Similarly, in California, employees need only be authorized and permitted to take their rest periods. If an employee prefers to continue working - and the employer has not pressured the employee to do so - there is no violation.
Our advice? Take affirmative steps to avoid situations where employees may later contend that they skipped or took a late meal or rest period because of tight scheduling or other demands you placed on them. In addition to providing and retaining documentation showing that meal periods were accounted for during routine work load scheduling, obtain signed acknowledgments from employees each pay period that they were, in fact, relieved of duty and were at liberty to take their meal periods during each day of the pay period. (It would also be smart for these acknowledgments to confirm that they were permitted to take their 10-minute rest periods and that their time records are accurate).
The best practice generally is to discourage employees from skipping or delaying their meal periods, even if that’s their preference, since the time record will suggest that a violation may have occurred when there was no violation. Uniformity of time records and scheduled meal periods within the timing guidelines helps to eliminate the disruption and expensive litigation often resulting when employees exploit late time entries which they were solely responsible for.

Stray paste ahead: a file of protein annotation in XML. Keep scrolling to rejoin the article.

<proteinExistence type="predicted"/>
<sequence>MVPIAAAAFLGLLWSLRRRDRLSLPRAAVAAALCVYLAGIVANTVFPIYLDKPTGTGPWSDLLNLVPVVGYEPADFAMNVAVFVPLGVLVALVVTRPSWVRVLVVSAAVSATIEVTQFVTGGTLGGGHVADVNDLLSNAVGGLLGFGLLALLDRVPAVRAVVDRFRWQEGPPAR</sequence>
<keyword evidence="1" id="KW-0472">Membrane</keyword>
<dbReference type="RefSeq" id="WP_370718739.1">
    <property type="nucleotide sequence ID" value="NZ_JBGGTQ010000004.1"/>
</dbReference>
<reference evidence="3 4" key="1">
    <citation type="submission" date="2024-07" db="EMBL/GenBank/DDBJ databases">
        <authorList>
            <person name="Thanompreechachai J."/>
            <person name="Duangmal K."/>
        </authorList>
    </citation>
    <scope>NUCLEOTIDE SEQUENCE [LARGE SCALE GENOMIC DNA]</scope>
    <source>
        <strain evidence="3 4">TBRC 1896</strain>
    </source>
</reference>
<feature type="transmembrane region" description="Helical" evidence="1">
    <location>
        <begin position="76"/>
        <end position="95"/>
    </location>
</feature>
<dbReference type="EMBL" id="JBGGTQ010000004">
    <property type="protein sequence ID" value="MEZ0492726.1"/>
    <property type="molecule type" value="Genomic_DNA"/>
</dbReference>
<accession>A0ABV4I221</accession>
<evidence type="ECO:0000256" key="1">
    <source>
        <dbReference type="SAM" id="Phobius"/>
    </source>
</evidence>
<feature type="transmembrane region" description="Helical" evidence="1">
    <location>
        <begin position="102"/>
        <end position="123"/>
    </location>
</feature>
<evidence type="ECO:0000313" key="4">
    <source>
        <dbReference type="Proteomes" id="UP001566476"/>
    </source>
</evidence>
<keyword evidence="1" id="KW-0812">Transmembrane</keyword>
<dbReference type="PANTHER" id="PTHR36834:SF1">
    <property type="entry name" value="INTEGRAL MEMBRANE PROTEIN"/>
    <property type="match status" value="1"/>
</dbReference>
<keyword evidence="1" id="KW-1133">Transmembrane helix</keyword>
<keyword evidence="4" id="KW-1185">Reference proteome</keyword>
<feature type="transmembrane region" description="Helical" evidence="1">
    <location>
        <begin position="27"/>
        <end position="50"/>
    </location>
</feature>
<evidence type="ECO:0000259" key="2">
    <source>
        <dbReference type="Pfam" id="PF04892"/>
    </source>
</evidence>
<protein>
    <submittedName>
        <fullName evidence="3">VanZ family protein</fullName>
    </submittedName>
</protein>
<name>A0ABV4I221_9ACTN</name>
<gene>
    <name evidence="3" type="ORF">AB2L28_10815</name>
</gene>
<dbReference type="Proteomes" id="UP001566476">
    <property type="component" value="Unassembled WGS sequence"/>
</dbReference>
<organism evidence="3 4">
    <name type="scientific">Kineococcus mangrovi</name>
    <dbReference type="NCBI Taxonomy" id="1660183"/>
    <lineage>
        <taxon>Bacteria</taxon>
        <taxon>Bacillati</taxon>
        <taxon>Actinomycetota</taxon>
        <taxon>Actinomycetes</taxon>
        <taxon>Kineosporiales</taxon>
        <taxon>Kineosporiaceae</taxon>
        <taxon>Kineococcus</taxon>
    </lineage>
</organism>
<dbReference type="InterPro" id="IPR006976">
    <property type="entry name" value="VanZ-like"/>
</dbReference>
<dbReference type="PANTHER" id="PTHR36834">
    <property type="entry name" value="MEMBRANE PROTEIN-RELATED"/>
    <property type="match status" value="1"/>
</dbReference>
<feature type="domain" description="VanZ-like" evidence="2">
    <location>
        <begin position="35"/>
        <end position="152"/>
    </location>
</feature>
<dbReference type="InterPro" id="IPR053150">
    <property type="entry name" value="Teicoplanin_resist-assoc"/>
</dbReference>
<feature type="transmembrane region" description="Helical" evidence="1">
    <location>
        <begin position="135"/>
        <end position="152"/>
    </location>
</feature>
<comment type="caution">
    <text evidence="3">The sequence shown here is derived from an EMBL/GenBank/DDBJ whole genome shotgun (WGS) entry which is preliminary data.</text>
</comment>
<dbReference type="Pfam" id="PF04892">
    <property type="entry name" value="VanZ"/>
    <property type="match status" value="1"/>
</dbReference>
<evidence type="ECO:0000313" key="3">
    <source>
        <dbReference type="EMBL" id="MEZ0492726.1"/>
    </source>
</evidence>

If employees actually were delayed or denied meal or rest periods, pay the premium along with the employee’s regular wages, and take action to prevent recurrence of the problem. Determine whether the nature of the employee’s job prevents the employee from being relieved of all duty during a meal period, in which case you and the employee may agree to an on-duty paid-meal-period agreement, which must be in writing, and must include a statement that the agreement is revocable by the employee.
Finally, conduct internal audits and discuss with your legal counsel whether you need to take steps to improve meal and rest period compliance.